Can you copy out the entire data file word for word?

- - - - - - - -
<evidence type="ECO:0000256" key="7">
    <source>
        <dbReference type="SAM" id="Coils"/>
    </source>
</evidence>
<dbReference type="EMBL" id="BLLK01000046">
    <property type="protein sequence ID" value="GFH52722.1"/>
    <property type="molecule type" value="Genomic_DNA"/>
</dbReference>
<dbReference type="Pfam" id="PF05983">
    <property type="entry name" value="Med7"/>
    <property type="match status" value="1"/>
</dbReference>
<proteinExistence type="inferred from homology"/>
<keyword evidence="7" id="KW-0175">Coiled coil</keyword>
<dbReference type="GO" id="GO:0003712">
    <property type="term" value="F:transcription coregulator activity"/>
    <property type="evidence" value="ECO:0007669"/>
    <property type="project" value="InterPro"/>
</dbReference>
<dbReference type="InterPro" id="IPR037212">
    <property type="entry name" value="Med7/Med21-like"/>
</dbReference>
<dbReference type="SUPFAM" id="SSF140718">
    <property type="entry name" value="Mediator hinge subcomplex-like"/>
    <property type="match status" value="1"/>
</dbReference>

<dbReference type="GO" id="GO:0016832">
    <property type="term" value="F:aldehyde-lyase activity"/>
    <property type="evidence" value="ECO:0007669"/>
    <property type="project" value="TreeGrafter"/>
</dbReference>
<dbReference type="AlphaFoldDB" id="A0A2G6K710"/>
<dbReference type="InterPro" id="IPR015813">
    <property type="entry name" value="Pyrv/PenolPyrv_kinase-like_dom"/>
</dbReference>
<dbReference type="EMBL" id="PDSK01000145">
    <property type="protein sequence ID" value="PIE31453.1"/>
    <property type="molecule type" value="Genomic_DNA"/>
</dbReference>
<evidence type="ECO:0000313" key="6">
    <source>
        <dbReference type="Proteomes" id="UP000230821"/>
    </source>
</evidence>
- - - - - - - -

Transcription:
<evidence type="ECO:0000256" key="7">
    <source>
        <dbReference type="SAM" id="Coils"/>
    </source>
</evidence>
<dbReference type="EMBL" id="BLLK01000046">
    <property type="protein sequence ID" value="GFH52722.1"/>
    <property type="molecule type" value="Genomic_DNA"/>
</dbReference>
<dbReference type="Pfam" id="PF05983">
    <property type="entry name" value="Med7"/>
    <property type="match status" value="1"/>
</dbReference>
<proteinExistence type="inferred from homology"/>
<keyword evidence="7" id="KW-0175">Coiled coil</keyword>
<dbReference type="GO" id="GO:0003712">
    <property type="term" value="F:transcription coregulator activity"/>
    <property type="evidence" value="ECO:0007669"/>
    <property type="project" value="InterPro"/>
</dbReference>
<dbReference type="InterPro" id="IPR037212">
    <property type="entry name" value="Med7/Med21-like"/>
</dbReference>
<dbReference type="SUPFAM" id="SSF140718">
    <property type="entry name" value="Mediator hinge subcomplex-like"/>
    <property type="match status" value="1"/>
</dbReference>

<dbReference type="GO" id="GO:0016832">
    <property type="term" value="F:aldehyde-lyase activity"/>
    <property type="evidence" value="ECO:0007669"/>
    <property type="project" value="TreeGrafter"/>
</dbReference>
<dbReference type="AlphaFoldDB" id="A0A2G6K710"/>
<dbReference type="InterPro" id="IPR015813">
    <property type="entry name" value="Pyrv/PenolPyrv_kinase-like_dom"/>
</dbReference>
<dbReference type="EMBL" id="PDSK01000145">
    <property type="protein sequence ID" value="PIE31453.1"/>
    <property type="molecule type" value="Genomic_DNA"/>
</dbReference>
<evidence type="ECO:0000313" key="6">
    <source>
        <dbReference type="Proteomes" id="UP000230821"/>
    </source>
</evidence>